Cedar Rapids Gazette (Newspaper) - July 4, 1974, Cedar Rapids, Iowa
The C edar Rapids Gazette: Thurs.. July 4, 1974 9
Cuna Art Exhibit at U. of I.
PELICAN FEEDING ITS YOUNG" is the title of this design in textiles, called a mola by the Cuna Indians. It will be among 123 molas to be shown at the University of Iowa museum of art through Aug. 15. They were made by the Cuna Indians who live in the San Blas islands off the coast of Panama.
Residents Fight Transfer
IOWA CITY An exhibition of 123 colorful designs worked in textiles by the Cuna Indians will Ik* shown at the University of Iowa museum of art through Aug. lf).
The textile designs uncalled molas and were made in the San Mas islands off the coast of Panama, where the independent society of some 26,000 Cuna Indians live in relative isolation.
Pieces in the exhibition are on loan from the collection of Mrs. Elizabeth Mans of Panama and other private collections. Originally organized by the Textile museum, Washington, I) CV, the show is being circulated under the auspices of the International Exhibitions Foundation.
In making the molas, the Indians first gather several pieces of brightly colored cloth, often brought to their islands by traders, and place them one on top of the other.
They draw a design on the top layer and cut it out. They then cut further details of their picture into lower layers
of cloth, tuck all edges in carefully and then fasten them down with the stitches of applique and replique (applique done In reverse).
The result is a design in brilliantly contrasting colors.
•Subject matter of the molas ranges from scenes of the Indians’ tropical environment
to ideas from other cultures brought to the San Blas islands by traders and missionaries.
Sea, Marine Motifs Since the Cuna Indians arc surrounded by the ocean, motifs based on the sea and marine life are popular with the mola makers.
The origin of the mola is uncertain, but there may have been a link between early customs involving elaborate painting of the body and the use of similar designs in textiles as the Indians came to wear more clothes.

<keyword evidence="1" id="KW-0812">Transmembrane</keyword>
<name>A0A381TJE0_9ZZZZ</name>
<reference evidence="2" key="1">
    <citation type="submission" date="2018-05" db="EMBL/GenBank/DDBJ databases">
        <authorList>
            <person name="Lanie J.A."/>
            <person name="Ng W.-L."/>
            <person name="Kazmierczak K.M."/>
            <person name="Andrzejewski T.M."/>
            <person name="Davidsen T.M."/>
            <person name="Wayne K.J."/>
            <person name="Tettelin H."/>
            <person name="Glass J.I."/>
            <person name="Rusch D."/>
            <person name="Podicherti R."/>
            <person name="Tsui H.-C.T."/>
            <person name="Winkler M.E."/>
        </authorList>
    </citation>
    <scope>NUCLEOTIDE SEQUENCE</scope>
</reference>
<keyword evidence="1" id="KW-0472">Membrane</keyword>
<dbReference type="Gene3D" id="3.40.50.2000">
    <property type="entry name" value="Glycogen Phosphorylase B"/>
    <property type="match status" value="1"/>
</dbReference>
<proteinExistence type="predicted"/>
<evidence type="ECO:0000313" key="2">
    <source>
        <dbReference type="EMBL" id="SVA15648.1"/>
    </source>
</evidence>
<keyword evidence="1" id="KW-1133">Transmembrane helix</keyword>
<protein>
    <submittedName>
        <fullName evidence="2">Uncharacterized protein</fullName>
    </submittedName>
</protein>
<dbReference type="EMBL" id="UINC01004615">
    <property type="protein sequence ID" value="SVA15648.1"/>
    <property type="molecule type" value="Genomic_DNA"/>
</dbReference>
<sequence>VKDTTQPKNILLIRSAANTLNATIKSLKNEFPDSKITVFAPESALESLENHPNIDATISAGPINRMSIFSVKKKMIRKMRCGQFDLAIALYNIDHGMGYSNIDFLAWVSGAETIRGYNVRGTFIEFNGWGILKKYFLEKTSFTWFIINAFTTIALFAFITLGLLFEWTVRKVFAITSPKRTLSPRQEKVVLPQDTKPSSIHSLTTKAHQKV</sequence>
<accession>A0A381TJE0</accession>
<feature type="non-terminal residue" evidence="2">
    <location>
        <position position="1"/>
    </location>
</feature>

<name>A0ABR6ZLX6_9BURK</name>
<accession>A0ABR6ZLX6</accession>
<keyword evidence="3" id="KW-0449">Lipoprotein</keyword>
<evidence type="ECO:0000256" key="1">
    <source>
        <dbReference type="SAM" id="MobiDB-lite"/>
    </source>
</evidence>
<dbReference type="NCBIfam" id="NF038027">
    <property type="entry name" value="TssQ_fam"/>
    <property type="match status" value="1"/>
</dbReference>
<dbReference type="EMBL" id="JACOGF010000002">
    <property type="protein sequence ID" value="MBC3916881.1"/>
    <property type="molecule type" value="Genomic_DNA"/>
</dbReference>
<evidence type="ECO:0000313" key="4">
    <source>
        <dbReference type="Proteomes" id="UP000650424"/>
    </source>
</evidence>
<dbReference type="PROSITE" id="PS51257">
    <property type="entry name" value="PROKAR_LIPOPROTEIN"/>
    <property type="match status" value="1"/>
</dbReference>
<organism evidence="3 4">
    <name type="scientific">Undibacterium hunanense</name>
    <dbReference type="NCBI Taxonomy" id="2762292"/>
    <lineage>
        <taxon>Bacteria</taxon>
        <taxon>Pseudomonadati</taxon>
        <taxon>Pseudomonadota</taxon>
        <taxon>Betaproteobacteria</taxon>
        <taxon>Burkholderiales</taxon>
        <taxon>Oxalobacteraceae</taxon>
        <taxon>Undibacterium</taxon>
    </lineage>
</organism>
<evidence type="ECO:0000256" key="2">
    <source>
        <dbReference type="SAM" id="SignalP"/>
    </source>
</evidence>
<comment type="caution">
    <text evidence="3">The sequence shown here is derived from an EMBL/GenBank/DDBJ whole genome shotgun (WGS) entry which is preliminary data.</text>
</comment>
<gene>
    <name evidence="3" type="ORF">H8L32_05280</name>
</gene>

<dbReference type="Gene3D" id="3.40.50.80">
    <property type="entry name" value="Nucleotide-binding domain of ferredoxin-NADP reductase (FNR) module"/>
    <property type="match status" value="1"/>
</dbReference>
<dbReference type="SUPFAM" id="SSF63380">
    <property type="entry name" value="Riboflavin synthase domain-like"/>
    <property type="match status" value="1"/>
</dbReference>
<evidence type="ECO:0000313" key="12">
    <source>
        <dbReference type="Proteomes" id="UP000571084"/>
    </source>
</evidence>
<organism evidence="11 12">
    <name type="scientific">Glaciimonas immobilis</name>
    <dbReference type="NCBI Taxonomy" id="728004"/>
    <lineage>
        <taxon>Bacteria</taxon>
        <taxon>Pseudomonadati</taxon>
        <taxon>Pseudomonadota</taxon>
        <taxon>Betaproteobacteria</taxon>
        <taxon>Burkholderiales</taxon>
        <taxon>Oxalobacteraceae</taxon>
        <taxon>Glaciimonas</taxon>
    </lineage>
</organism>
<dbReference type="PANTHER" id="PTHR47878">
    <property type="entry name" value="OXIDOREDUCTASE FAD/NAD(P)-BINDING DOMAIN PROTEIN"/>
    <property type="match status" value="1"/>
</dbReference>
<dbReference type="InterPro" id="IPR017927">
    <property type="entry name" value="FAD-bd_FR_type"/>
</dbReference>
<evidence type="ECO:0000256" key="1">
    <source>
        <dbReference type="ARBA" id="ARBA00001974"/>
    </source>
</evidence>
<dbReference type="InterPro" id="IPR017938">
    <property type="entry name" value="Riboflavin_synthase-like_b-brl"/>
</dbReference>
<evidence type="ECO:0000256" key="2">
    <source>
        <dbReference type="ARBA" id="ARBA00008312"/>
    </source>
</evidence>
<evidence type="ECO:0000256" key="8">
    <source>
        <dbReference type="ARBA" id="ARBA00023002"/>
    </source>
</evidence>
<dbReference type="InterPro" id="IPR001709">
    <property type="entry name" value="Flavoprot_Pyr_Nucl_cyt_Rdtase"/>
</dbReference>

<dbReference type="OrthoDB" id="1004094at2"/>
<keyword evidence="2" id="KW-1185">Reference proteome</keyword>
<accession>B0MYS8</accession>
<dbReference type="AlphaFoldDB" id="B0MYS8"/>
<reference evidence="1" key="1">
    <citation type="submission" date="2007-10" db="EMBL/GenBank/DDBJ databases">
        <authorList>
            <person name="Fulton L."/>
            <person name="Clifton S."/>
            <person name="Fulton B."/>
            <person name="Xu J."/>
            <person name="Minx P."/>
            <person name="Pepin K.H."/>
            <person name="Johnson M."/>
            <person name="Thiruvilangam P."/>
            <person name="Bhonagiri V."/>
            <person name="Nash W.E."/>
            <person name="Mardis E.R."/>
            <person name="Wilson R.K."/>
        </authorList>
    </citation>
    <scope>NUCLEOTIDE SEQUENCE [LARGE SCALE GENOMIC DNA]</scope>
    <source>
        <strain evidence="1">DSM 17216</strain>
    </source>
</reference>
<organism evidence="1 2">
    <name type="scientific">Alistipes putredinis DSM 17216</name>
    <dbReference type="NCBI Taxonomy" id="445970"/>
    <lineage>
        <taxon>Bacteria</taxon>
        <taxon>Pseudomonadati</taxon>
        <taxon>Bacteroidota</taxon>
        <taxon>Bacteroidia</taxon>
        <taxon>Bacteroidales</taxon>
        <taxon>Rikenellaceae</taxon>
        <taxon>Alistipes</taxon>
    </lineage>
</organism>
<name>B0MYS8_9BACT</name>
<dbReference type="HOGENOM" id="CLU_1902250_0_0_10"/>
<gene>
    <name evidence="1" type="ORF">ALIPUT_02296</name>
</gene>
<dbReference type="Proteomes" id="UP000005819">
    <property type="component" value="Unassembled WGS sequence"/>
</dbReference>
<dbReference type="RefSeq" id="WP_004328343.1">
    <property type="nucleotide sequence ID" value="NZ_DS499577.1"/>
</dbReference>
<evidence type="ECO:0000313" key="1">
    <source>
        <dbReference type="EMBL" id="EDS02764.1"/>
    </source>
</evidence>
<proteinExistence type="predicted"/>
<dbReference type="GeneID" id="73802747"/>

The society of the Cunas is basically a matriarchy and its
artists are primarily women. Women own the property of the islands, mostly coconut trees, which 'provide the largest single source of income on the islands.
The Indians trade coconuts for many things, including the materials from which they make their molas.
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Of Fish Hatchery Control rI«!Ucsp
Michael Carr as their spokesman, are fighting to prevent the last federal fish hatchery in Iowa from being transferred to slate control.
Federal and state officials,
He has received no reply.
“A lot of people are getting, . ., _
mighty unhappy with people^hungerd in Des Moines.
E. Iowa Schools ecial
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By Mary HeUe ter to Gov. Ray June 5 asking Delaware
MANCHESTER—Several res- for a public hearing on a pro- hatchery,- „c, ,
idents of the Manchester area, posed changeover. . , ~ A 10131
with Delaware county Atty. E He has received no reply. 5,and t0 '0Se fr0m an economicj«1 060,045 in title III grants have
standpoint. Priorities should be'been distributed to IO Iowa
I school districts through the
um u ij * . 'state board of public instruc-
down in Des Moines, because! We should renovate back1
they aren’t being heard,” he Backbone. There is plenty of
said. I water there. Why should we
• ., ,| Charles Thtaicie, area man-'give up a quality fish hatchery
managers and other employes
r wu ire r- u u * u t ager of the U.S. wildlife and for a quality fish hatchery?
0 e 1 , t.eryD ar? fisheries department, Kansas “Where does a citizen have
state personnel from the Back- rUxr .A . *' olI ’ ^ Lu * L “ :
bone trout facilitv met in Man- y' a a anything to say about the fish
C hester Tuesday nlsht to discu«f"'0ppos,tl0n t# e chan*eover- hatchery- I am imploring Sen. a I ,1 A . . , I He also said he knew the Clark not to be browbeaten and
the matter with area residents ,,nn-n. „ iitoo „ . , rz "
and representatives of U S Sen Manchester hatchery was an old make a decision on this mat-
anti representatives ot u.b. ben.j institution and a ,ong standing ter.”
an ep. o n ^ of (h community_ but that ^ ^ ^ g
Plans have been made to'1 "aS P nl*e<*,.s*vJfr, ^[s,'worldwide shortage of brood
; the Backtalk state IS* "* f'Sh ha'Chery ,0 stock .*»• "What are lhe
priorities? We need conserva-
\ Problem jtion. The federal
Dick Clark Culver.
trout facility to the Manchester fish hatchery next vear a rrooiem non. The federal government
Cost $250OOO Because the Manchester,should stay in the business of
.. ! .. .hatchery has a problem with hatcheries,’ he said.
This would eliminate one fish;. • v «cu ~ . . ...
hatrhprv in Delaware coon tv 'ldney d,SeaSG in tT0Ut’ flsh Decision Made
hatchery in D. i c e y. ,from federal hatcheries . . .
According to state officials, it'would be more usable for the The decision has already been